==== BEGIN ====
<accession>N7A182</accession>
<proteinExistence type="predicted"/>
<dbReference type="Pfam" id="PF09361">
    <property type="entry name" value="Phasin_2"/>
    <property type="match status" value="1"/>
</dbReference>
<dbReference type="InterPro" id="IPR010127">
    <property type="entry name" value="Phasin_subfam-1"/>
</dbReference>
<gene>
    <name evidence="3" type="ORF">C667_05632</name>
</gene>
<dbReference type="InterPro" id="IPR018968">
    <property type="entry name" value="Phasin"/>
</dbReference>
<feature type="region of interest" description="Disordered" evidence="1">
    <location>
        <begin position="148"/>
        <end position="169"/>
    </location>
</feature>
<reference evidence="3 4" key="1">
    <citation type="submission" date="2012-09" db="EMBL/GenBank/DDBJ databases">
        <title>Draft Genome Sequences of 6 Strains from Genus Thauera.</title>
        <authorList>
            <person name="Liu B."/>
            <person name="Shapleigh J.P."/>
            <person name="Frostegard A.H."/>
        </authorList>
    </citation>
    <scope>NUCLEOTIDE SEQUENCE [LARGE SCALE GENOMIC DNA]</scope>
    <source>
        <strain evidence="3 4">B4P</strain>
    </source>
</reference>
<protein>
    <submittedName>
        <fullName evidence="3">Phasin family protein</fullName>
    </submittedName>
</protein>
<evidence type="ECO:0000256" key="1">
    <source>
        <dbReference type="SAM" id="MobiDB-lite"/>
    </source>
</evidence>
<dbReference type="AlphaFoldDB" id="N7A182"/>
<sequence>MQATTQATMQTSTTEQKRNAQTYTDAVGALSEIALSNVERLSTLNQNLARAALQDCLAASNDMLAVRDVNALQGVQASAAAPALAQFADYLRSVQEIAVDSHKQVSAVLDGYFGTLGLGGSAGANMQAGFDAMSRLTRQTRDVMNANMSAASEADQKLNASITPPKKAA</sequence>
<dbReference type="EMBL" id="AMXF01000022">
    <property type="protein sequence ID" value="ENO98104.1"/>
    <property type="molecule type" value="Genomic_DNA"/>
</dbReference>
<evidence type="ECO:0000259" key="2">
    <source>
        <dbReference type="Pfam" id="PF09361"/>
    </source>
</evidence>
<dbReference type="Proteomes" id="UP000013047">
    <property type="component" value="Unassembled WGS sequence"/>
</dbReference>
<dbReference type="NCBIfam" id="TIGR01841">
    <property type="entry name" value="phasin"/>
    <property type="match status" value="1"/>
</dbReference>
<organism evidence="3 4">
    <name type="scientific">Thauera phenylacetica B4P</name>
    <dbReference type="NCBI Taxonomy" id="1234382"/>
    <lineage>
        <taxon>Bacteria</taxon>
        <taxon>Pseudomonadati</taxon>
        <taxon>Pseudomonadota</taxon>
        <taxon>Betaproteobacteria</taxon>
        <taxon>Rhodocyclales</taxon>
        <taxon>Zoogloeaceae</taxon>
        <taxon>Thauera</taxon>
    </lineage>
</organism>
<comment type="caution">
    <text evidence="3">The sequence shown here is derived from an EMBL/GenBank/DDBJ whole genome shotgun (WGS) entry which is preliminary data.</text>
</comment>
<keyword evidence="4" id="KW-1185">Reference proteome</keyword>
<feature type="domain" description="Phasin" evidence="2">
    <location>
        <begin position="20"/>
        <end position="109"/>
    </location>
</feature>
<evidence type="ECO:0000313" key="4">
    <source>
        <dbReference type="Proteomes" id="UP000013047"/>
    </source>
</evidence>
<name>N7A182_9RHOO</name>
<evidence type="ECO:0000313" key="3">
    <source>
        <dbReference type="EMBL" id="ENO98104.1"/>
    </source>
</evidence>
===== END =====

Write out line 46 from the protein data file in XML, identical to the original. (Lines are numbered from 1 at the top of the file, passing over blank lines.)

<dbReference type="AlphaFoldDB" id="N7A182"/>